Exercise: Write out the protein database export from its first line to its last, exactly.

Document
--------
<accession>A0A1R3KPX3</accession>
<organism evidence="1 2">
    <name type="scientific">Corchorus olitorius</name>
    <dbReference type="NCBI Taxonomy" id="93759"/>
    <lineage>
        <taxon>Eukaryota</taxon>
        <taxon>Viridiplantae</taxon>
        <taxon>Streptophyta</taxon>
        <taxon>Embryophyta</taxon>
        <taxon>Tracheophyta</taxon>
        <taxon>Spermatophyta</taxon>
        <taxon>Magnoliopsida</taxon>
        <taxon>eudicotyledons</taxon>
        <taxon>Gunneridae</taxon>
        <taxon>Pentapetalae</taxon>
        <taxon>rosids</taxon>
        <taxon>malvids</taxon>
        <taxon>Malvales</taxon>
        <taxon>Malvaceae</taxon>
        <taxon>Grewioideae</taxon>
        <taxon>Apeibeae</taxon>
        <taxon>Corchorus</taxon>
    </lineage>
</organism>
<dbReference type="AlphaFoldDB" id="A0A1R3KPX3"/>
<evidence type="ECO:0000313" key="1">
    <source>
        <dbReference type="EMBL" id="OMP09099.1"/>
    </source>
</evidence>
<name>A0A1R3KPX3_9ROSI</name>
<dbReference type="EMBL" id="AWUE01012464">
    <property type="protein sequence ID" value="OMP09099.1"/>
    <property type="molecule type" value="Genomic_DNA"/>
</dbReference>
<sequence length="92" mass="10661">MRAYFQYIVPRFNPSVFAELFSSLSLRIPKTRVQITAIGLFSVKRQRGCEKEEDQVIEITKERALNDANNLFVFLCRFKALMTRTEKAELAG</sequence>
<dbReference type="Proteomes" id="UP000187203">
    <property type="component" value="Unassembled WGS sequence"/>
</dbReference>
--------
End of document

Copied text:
<accession>A0A1R3KPX3</accession>
<organism evidence="1 2">
    <name type="scientific">Corchorus olitorius</name>
    <dbReference type="NCBI Taxonomy" id="93759"/>
    <lineage>
        <taxon>Eukaryota</taxon>
        <taxon>Viridiplantae</taxon>
        <taxon>Streptophyta</taxon>
        <taxon>Embryophyta</taxon>
        <taxon>Tracheophyta</taxon>
        <taxon>Spermatophyta</taxon>
        <taxon>Magnoliopsida</taxon>
        <taxon>eudicotyledons</taxon>
        <taxon>Gunneridae</taxon>
        <taxon>Pentapetalae</taxon>
        <taxon>rosids</taxon>
        <taxon>malvids</taxon>
        <taxon>Malvales</taxon>
        <taxon>Malvaceae</taxon>
        <taxon>Grewioideae</taxon>
        <taxon>Apeibeae</taxon>
        <taxon>Corchorus</taxon>
    </lineage>
</organism>
<dbReference type="AlphaFoldDB" id="A0A1R3KPX3"/>
<evidence type="ECO:0000313" key="1">
    <source>
        <dbReference type="EMBL" id="OMP09099.1"/>
    </source>
</evidence>
<name>A0A1R3KPX3_9ROSI</name>
<dbReference type="EMBL" id="AWUE01012464">
    <property type="protein sequence ID" value="OMP09099.1"/>
    <property type="molecule type" value="Genomic_DNA"/>
</dbReference>
<sequence length="92" mass="10661">MRAYFQYIVPRFNPSVFAELFSSLSLRIPKTRVQITAIGLFSVKRQRGCEKEEDQVIEITKERALNDANNLFVFLCRFKALMTRTEKAELAG</sequence>
<dbReference type="Proteomes" id="UP000187203">
    <property type="component" value="Unassembled WGS sequence"/>
</dbReference>